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Food consumption in Brazil: social inequalities, impact on diet quality and on the environment

Grant number: 22/11009-8
Support Opportunities:Scholarships in Brazil - Doctorate (Direct)
Effective date (Start): November 01, 2022
Field of knowledge:Health Sciences - Nutrition - Nutritional Analysis of Population
Principal Investigator:Maria Laura da Costa Louzada
Grantee:Gabriela Lopes da Cruz
Host Institution: Faculdade de Saúde Pública (FSP). Universidade de São Paulo (USP). São Paulo , SP, Brazil
Associated scholarship(s):23/07638-2 - Dietary patterns according to characteristics of food processing: social inequalities, impacts on dietary quality and the environment, BE.EP.DD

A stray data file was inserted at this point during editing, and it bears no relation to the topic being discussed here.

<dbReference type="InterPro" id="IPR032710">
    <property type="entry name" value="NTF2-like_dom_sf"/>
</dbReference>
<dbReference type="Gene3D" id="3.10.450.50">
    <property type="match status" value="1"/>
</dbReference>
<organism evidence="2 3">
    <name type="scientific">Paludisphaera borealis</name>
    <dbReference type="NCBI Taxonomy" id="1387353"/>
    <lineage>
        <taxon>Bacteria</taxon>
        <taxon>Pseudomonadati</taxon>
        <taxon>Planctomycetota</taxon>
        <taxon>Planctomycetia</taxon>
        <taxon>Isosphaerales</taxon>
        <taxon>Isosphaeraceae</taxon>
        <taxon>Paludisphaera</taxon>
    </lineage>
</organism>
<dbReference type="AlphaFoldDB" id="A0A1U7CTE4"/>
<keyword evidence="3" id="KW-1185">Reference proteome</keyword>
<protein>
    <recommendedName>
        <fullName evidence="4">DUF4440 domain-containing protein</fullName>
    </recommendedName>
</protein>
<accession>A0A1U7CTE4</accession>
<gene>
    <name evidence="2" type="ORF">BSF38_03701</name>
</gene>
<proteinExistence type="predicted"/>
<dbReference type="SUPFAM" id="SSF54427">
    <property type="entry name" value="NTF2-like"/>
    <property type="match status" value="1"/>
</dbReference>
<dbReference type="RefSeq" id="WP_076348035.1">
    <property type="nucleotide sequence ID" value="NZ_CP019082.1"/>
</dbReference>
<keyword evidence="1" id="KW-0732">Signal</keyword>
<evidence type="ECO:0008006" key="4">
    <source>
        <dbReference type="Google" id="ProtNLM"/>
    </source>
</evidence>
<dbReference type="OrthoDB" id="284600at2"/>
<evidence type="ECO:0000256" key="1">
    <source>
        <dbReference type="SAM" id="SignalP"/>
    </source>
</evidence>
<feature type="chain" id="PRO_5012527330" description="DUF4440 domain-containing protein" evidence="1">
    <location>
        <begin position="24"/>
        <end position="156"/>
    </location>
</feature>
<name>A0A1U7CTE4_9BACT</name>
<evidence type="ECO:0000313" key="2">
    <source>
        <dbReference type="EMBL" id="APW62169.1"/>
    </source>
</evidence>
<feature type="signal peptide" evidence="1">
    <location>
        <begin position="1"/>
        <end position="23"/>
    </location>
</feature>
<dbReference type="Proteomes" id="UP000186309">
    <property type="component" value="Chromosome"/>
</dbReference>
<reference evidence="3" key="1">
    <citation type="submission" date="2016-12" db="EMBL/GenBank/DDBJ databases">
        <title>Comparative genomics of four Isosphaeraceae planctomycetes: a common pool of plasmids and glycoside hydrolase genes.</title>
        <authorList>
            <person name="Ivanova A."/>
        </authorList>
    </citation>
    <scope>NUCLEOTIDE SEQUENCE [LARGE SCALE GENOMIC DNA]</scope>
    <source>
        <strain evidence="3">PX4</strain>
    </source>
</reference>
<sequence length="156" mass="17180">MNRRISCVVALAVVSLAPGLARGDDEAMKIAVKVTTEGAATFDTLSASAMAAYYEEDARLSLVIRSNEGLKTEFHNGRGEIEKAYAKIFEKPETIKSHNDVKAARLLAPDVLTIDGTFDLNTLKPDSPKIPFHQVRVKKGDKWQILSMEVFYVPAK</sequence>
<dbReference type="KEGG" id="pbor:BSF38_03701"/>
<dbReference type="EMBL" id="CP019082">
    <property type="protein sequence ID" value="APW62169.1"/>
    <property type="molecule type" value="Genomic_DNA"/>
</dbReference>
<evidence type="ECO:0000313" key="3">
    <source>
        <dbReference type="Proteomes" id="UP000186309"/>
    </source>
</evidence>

The way people eat relates to important impacts on health and on the environment, being conditioned by individual socioeconomic conditions: a complex system of nutritional, social and environmental dimensions. The consumption of ultra-processed foods is rising in the world, with negative outcomes for human and planetary health. Objective: Evaluate food consumption in Brazil in 2017-2018, according to industrial processing characteristics, the socioeconomic distribution, and the association with nutritional quality of the diet and with environmental impact indicators. Methods: Food consumption and household food availability data from the 2008-2009 and 2017-2018 Household Budget Surveys conducted by the Brazilian Institute of Geography and Statistics will be analyzed. The first manuscript will describe the Brazilian food intake using healthy and unhealthy eating markers according to the sociodemographic distribution using a vulnerability index in 2017-2018 and its temporal trend between 2008-2018. In the second manuscript, the frontal nutrition labeling criteria of the National Health Surveillance Agency and the Nutritional Profile Model of the Pan American Health Organization will be applied to food consumption data to identify foods in the Brazilian diet with excessive amounts of critical nutrients for non-communicable diseases, evaluating differences in the average intake and in the prevalence of excessive intake of these nutrients. The third manuscript will use food acquisition data to estimate the carbon footprint and water footprint of the Brazilian diet according to the energy share of beef and ultra-processed foods, and will assess the association between different dietary patterns and environmental footprints. (AU)

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